Making the dough
Preparing the cream cheese filling
The cream cheese bread dough
Also, I love silicone mats because they’re awesome. If you don’t have silicone mats, you can place the dough on your lightly oiled work surface and proceed to roll, transferring to parchment lined baking sheets for baking.
Rolling the dough
Spreading on the filling
Spread half of the filling lengthwise down the center third of each rectangle.
Cut 1″ wide strips from each side of the filling out to the edges of the dough. I like to use a pastry cutter so I don’t cut the silicone mat. If the dough is a little sticky, dipping the edge of the cutter into flour between cuts is helpful.
If you haven’t worked on a silicone mat, transfer the braids to 2 parchment-lined baking sheets. For a deep golden brown surface, gently brush the loaves with a beaten egg just before placing in the oven.
Cover lightly with a towel and allow the dough to rise in a warm place until almost doubled, about 30 minutes. Just before baking, gently brush the top of the braids with an egg wash.
After baking at 375° for 25-30 minutes you will have a gorgeously golden brown sweet bread with a layer of creamy cheese inside.
Cream Cheese Bread
- 1 large egg plus enough water to measure 1 cup
- 1/4 cup butter, softened
- 1 1/2 tsp. salt
- 3 cups bread flour
- 3 Tbs. Nonfat dry Milk
- 3 Tbs. sugar
- 2 tsp. Bread Machine Yeast Also called Rapid Rise
- 1 egg, beaten for an egg wash to brushing on the risen braid
- 2 packages (one 8 ounces, one 3 ounces) cream cheese, softened
- 1/2 cup sugar
- 1 egg
- 1 teaspoon grated lemon peel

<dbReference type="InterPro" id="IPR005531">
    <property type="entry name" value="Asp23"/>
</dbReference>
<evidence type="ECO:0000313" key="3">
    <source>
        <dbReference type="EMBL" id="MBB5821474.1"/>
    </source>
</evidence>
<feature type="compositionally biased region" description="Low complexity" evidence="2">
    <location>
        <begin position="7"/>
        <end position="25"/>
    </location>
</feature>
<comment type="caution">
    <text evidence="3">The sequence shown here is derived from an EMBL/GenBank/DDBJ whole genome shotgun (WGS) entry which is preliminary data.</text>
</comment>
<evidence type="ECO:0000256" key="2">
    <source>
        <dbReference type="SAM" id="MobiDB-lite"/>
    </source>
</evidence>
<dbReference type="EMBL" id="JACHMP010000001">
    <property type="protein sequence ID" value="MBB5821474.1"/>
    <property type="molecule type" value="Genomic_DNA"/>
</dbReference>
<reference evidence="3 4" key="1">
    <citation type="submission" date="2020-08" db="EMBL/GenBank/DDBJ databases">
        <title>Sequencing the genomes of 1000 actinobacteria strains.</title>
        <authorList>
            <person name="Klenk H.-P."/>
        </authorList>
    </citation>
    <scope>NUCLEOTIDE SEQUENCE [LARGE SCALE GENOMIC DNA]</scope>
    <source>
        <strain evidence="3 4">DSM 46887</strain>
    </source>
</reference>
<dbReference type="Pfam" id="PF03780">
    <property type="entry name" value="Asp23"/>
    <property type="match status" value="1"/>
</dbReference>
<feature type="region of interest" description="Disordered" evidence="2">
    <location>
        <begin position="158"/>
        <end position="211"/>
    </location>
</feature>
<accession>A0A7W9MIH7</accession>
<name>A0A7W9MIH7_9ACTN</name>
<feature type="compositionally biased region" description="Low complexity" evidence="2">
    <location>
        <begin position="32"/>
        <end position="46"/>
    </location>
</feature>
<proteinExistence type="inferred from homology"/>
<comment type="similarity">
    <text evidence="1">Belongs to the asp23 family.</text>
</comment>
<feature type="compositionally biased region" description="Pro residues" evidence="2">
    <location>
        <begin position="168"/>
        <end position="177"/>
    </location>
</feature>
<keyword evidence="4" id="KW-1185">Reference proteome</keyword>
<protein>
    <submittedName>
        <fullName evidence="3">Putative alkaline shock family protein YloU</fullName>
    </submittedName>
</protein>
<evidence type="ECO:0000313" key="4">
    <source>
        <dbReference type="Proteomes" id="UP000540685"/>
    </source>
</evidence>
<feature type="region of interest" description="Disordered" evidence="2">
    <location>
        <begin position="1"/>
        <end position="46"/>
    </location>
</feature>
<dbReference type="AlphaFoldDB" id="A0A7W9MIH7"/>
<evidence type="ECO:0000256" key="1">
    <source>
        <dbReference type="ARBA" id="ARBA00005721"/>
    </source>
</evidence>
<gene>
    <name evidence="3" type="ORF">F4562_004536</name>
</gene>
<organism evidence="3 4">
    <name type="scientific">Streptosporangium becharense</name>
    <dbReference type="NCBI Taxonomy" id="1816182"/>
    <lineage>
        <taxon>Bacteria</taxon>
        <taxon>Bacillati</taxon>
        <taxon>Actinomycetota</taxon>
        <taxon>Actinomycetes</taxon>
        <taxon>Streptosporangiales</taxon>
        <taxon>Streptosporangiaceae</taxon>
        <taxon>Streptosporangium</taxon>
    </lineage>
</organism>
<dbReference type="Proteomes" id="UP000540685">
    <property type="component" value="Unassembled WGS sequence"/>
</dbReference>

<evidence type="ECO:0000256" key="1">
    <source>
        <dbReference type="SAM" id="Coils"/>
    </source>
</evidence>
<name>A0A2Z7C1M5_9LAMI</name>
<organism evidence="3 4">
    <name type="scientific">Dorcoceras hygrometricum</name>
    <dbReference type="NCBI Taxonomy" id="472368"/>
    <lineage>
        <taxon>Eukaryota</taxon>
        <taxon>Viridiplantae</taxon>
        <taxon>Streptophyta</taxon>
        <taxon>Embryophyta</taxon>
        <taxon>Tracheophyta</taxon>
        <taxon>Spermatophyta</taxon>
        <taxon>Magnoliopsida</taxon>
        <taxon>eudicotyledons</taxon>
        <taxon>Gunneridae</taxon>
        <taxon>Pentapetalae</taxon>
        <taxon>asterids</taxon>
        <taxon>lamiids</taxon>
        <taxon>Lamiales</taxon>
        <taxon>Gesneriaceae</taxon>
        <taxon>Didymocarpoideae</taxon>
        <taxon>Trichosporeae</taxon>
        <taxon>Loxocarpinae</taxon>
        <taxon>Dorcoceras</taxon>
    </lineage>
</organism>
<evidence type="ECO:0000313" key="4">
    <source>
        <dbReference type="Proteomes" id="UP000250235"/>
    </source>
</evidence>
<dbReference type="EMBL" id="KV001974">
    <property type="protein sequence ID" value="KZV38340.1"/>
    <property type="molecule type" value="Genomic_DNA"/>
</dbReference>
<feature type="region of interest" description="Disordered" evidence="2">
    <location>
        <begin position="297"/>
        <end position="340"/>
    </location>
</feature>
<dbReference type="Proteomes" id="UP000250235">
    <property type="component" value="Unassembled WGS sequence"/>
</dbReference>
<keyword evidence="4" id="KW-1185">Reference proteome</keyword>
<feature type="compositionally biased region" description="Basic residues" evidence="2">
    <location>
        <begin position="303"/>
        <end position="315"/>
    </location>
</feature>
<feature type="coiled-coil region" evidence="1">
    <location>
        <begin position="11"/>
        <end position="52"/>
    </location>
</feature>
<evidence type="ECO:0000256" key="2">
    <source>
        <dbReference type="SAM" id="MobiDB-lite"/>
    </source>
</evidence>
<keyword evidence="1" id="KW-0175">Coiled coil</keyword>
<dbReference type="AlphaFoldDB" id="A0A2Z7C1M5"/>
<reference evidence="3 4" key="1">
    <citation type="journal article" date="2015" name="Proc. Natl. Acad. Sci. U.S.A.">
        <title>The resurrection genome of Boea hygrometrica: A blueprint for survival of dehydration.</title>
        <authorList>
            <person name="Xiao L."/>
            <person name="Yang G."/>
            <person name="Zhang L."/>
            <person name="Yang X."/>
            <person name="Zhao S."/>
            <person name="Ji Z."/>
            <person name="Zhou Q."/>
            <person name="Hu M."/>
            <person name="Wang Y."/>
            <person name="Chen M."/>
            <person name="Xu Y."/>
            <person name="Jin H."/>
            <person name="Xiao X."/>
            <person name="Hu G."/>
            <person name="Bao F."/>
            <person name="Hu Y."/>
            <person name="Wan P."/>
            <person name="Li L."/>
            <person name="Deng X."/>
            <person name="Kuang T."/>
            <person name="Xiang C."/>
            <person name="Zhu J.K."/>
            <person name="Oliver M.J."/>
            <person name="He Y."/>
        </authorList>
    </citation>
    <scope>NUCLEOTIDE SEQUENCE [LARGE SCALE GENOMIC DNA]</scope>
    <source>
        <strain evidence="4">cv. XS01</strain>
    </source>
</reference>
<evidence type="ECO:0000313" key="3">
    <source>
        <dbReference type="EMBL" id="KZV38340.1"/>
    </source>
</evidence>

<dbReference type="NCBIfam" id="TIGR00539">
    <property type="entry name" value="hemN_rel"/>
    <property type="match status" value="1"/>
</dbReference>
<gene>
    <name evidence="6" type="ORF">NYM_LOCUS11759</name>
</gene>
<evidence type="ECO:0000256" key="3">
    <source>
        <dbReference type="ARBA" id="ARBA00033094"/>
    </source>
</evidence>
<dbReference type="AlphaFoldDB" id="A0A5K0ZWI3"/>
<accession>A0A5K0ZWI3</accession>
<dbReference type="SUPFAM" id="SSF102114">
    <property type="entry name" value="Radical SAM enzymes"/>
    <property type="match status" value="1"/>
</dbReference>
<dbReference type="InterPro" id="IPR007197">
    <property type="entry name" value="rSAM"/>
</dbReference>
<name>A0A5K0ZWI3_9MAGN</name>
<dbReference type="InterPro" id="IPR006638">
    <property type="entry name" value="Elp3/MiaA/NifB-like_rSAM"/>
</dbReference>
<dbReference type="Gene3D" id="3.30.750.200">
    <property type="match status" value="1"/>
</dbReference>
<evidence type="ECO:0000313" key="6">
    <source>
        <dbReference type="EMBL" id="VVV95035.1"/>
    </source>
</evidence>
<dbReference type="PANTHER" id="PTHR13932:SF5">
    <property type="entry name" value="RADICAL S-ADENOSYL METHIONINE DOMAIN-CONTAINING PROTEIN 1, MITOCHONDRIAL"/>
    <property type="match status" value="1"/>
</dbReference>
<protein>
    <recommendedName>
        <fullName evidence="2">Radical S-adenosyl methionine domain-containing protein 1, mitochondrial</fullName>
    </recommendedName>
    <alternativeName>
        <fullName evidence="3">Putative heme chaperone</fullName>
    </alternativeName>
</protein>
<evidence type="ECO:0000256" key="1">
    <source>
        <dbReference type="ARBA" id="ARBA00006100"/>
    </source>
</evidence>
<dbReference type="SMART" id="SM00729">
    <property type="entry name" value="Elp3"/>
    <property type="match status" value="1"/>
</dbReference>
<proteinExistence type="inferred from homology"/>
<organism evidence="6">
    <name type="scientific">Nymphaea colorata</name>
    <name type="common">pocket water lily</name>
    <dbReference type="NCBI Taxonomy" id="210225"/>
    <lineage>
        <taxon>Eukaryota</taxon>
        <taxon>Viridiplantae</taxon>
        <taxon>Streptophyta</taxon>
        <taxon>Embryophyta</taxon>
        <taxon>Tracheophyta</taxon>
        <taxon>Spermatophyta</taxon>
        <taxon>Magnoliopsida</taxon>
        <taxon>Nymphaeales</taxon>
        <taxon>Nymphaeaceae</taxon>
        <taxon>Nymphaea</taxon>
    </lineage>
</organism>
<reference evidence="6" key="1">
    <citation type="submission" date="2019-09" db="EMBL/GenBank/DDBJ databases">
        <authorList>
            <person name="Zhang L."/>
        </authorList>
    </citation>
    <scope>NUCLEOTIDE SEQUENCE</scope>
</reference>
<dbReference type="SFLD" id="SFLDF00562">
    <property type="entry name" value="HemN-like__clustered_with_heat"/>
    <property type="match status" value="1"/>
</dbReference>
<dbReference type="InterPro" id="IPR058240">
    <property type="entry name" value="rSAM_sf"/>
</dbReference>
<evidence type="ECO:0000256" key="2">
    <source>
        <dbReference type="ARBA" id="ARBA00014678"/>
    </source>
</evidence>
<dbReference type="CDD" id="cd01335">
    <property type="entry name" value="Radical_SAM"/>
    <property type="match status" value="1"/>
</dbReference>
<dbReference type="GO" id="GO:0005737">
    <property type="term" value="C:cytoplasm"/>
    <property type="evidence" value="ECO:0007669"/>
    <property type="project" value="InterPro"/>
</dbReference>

- 1/2 cup confectioners’ sugar
- 1/4 teaspoon vanilla
- 2 to 3 teaspoons milk
Rolling out the dough
Cream Cheese Bread Recipe Notes
- If bread is browning too quickly, tent with foil.
- Here is a little trick I use to create a warm place for the bread to rise: I have an electric oven but I think this will work in any oven. I set the oven to preheat to 350 degrees for just 2 minutes. I use the timer so I can immediately cancel the preheat. This is just enough time to warm the oven slightly. Then I place the covered bread in, close the door and allow it to rise. Works like a charm.
Making dough without a bread maker
I keep appliances to a minimum because of storage needs but having a breadmaker is so worth the space it takes up. I keep it above the refrigerator because I use it so frequently. I do not bake in it, however, preferring to shape and bake in the oven. I find it to be so convenient for making perfect dough for so many recipes including yeast breads, cinnamon rolls, dinner rolls and pizza to name just a few. If you do not have a breadmaker, you can follow the instructions below.
- Combine yeast, water, and sugar in a bowl. Let it sit for 5-10 minutes until foamy.
- Add the rest of the dough ingredients and knead for 8-10 minutes. You can knead by hand or in a stand mixer.
- Cover dough with a dishtowel and allow the dough to rise in a warm place until doubled in size, 1 to 1 ½ hours.
- Turn out dough out to an oiled surface and gently knead a few times to remove air bubbles.
- Now you are ready to proceed with the recipe.
How to measure flour
The correct amount of flour is so important for successful baking and you would be surprised how much different can be. Using a measuring cup to scoop out the flour can compact it resulting in too much for the recipe.
Here is the best way to measure flour:
- Begin by fluffing the flour. I transfer the flour from the paper bag it comes in to a rectangular storage container. I have an ancient metal pancake turner that I leave right in the container. Before measuring, I use the turner and flip over scoops of flour several times, fluffing it up a bit. It is a little messier but you can also do this in the bag is comes in.
- Lightly fill the measuring cup to overfilling.
- Using the straightedge of the same turner (or you can use a straight edge knife), level off
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